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High Planes Models 1/72 scale Republic P-47N Thunderbolt

Kit: No. 72022
Scale: 1/72
Manufacturer: High Planes Models, 127 Wheeler St., Corryong, Victoria 3707, Australia, 61-60-76-1961
Price: A$18 (about $13) plus postage
Comments: Injection molded, 30 parts (2 resin, 3 white metal, 1 vacuum-formed plastic), decals.

While builders of 1/48 scale kits have enjoyed two fine kits of the extended-range N-model "jug" (Academy and ProModeler), we small-scale fellows have had to deal with the ancient Heller kit from the early 1970s. Not anymore.

High Planes offers relief in a new, limited-run, injection-molded kit. It features fine recessed panel detail, top-quality white-metal landing-gear struts, fine resin wheels, and well-printed decals for two F-47Ns of the Georgia Air Guard from the late 1940s. The instructions provide two rough exploded-view drawings, assembly notes, and left-side- and topside-markings drawings.

While the exterior of the light-blue plastic parts is admirable, the interiors present assembly problems. The instructions advise "reducing the thickness of the inner-upper surface and the top of the wheel wells to achieve a good fit." Amen. Without this adjustment, the wing halves stand 1/16" apart.
I also had to pare down the sides of the cockpit floor to get it to fit inside the fuselage halves. Lots of trimming was needed on the cockpit's rear bulkhead (also noted in the instructions) and plenty of time was used to clean up the edges of all plastic parts.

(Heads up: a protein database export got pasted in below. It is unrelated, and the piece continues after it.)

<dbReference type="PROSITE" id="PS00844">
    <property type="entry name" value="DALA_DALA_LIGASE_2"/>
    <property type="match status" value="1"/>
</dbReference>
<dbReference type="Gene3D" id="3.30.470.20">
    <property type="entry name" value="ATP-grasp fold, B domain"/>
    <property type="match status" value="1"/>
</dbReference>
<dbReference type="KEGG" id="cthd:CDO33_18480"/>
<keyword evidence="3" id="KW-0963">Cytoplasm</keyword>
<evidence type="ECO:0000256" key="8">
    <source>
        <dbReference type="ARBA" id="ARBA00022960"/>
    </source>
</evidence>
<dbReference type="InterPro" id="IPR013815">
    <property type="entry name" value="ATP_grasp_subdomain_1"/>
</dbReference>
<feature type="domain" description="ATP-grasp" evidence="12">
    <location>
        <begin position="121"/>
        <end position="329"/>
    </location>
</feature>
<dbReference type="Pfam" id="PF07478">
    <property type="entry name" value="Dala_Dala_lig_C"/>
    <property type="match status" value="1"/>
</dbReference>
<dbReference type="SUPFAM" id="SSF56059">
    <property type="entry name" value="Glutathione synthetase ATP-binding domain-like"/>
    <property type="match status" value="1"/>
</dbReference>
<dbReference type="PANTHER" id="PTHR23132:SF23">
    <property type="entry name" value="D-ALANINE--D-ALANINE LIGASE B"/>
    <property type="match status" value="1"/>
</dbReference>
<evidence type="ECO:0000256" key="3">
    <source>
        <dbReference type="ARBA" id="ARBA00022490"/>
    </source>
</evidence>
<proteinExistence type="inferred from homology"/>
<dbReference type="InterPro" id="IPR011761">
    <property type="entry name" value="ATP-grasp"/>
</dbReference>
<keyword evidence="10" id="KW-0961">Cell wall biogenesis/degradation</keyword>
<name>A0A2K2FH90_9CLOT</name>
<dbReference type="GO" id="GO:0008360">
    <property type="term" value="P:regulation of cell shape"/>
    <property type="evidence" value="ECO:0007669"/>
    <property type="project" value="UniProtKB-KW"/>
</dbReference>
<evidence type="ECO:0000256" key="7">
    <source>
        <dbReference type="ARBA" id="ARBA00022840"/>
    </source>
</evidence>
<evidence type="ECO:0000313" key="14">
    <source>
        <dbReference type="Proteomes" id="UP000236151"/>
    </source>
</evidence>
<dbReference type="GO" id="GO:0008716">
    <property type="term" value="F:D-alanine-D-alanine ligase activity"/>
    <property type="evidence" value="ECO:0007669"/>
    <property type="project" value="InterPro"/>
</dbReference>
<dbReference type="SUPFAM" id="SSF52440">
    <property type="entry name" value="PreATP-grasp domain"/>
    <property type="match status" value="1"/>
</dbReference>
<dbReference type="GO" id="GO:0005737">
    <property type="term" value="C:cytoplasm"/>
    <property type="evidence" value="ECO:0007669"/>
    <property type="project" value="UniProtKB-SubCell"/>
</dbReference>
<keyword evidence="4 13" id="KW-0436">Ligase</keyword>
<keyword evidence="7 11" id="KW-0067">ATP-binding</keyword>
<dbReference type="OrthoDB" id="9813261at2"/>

I had to drill holes in the resin wheels and the plastic wings for the metal gear struts. No machine-gun barrels are provided, so I carefully drilled holes in the leading edges for barrels made from stainless-steel tubing. Two wing bomb racks are separate pieces (not shown in the instructions), and rocket pylons are molded into the wing.

Once carefully trimmed, the crystal-clear vacuum-formed canopy fits perfectly. With all the subassemblies prepared, assembly went well, with only a little filler needed between the cowl halves. I painted the model with SnJ Spray Metal, and polished it with SnJ's aluminum powder. Bare-Metal Foil was used to frame the windscreen.

The decals provide part of the attractive blue trim that rings the cowl and bisects the fuselage. I didn't relish the idea of matching a blue paint to the decal, so I used the decal as a template to cut frisket masks for the trim. The rest of the decals went on well with a little Micro Sol, and they are opaque enough that the red squadron-leader stripes near the tail don't show through the insignias.

Overall, the model looks accurate, and measures right on the money with the dimensions in Squadron/Signal's Walk Around P-47 Thunderbolt. I spent about 20 hours on the little jug, and it looks great parked next to a Hasegawa D model.

Inexperienced modelers could be stymied by the fit problems, but these will be expected by modelers who have built limited-run kits before.

- Paul Boyer

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